Spectrum of Health : 

Spectrum of Health Emphasizes that the health of an individual is not static; it is a dynamic phenomenon and a process of continuous change, subject to frequent subtle variations. Implies health is a state not to be attained once and for all, but ever to be renewed. There are degrees or “levels of health” as there are degrees or severity of illness.

Spectrum of Health : 

Spectrum of Health Positive Health Better Health Freedom from sickness Unrecognized sickness Mild sickness Severe sickness Death

Concept of WELLBEING : 

Concept of WELLBEING WHO introduces the concept of well being. Well being of an individual or group of individuals have objective and subjective components. Objective components relate to such concerns as are generally known by the term “standard of living” or “level of living” Subjective component of well being is referred to as “quality of life”.

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Standard of living -refers to the usual scale of our expenditure, the goods we consume and the services we enjoy. It includes the level of education, employment status, food, dress, house amusement and comforts of modern living. Income and occupation, standards of housing, sanitation and nutrition, the level of provision of health, educational, recreational and other services may all be used individually as measures of socio economic status, and collectively as an index of standard of living (WHO)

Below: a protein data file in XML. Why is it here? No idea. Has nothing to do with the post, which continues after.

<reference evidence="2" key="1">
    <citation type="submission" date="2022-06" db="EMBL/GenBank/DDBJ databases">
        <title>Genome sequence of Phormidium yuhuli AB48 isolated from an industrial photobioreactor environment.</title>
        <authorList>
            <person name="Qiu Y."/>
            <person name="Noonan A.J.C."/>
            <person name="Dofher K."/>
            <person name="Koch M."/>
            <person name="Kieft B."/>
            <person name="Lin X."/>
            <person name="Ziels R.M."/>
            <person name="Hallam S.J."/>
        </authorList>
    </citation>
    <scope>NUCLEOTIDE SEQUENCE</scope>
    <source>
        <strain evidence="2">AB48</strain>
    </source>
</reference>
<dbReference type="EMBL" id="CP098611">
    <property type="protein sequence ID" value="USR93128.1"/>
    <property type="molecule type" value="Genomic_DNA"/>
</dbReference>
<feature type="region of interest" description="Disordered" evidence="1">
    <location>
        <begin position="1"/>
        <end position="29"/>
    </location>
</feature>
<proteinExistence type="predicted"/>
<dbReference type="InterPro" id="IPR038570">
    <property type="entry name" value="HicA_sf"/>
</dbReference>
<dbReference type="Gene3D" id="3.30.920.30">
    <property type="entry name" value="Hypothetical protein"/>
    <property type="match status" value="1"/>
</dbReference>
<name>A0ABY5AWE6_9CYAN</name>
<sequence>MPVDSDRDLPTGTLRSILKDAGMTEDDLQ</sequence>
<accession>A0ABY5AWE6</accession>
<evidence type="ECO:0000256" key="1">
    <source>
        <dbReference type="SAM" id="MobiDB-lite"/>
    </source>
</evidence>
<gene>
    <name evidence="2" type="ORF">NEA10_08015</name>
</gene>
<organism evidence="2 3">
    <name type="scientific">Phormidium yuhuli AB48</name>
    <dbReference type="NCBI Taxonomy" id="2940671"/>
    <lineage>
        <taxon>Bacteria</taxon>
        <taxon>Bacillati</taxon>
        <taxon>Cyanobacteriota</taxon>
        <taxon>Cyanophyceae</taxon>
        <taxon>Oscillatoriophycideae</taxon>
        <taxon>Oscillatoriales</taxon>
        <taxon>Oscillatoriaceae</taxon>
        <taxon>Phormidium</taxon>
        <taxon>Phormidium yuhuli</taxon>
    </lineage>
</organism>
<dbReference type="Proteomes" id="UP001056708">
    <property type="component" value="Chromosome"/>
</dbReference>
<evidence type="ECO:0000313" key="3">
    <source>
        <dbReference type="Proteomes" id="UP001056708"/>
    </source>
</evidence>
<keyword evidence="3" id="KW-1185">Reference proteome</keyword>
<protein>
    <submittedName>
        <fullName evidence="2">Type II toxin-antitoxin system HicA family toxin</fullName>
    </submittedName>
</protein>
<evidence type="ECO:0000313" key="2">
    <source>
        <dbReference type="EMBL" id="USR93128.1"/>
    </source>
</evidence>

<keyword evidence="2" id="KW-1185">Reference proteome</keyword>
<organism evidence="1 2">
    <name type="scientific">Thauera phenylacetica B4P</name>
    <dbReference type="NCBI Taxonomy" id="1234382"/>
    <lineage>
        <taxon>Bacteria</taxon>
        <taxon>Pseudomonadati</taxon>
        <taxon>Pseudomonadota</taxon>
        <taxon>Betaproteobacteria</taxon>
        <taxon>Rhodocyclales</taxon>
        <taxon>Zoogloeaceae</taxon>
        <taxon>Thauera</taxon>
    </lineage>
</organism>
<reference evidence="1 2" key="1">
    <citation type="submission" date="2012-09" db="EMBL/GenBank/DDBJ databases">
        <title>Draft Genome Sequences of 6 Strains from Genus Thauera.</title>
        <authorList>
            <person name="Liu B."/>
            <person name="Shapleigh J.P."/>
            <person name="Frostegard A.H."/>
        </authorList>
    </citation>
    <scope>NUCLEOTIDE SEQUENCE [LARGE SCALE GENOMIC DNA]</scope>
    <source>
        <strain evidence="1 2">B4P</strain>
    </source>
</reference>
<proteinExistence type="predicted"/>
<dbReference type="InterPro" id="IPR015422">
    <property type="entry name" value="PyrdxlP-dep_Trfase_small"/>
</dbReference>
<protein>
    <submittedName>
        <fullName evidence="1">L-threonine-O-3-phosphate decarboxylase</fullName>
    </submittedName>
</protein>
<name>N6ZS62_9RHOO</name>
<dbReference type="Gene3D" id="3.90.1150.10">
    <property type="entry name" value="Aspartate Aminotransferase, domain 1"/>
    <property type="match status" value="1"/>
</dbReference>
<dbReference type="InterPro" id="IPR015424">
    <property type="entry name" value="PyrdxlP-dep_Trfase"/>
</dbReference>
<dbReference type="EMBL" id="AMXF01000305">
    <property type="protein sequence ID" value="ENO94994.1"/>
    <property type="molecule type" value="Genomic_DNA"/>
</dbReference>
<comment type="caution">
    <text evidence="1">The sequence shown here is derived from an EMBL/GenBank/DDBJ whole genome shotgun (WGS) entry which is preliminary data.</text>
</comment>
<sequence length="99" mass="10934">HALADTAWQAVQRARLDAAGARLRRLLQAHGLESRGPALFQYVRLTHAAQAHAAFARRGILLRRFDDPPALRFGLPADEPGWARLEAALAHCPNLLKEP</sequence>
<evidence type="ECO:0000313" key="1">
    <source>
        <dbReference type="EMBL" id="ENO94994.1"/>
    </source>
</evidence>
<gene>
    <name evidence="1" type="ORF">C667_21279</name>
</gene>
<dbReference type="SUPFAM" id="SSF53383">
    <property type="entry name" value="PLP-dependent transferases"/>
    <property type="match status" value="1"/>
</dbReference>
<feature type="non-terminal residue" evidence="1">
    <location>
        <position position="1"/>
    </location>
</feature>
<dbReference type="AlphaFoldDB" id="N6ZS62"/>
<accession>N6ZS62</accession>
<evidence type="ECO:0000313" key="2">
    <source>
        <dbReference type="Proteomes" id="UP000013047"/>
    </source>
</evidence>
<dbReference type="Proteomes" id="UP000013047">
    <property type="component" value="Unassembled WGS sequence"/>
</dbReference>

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Level of living -consists of 9 components.

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Quality of life - The condition of life resulting from the combination of the effects of the complete range of factors such as those determining health, happiness, education, social and intellectual attainments, freedom of action, justice and freedom of expression. (WHO) - A composite measure of physical, mental and social well being as perceived by each individual or by group of individuals -can be evaluated by assessing a person’s subjective feelings of happiness or unhappiness about the various life concerns.

Determinants of Health : 

Determinants of Health Many influences have a bearing on Health. The influences which affect health and wellbeing are called “Determinants of Health”. The major determinants include: Heredity Environment Life style Level of development Health infrastructure Other factors

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1. Heredity -the health of the population or an individual is greatly dependent upon genetic constitution of populations. - a number of diseases are now known to be of genetic origin; (eg: chromosomal anomalies, errors of metabolism, mental retardation, some types of diabetes)

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2. Environment -Hippocrates first relates disease to environment. -(Later) Pattenkofer in Germany revived disease-environment concept. Internal Environment External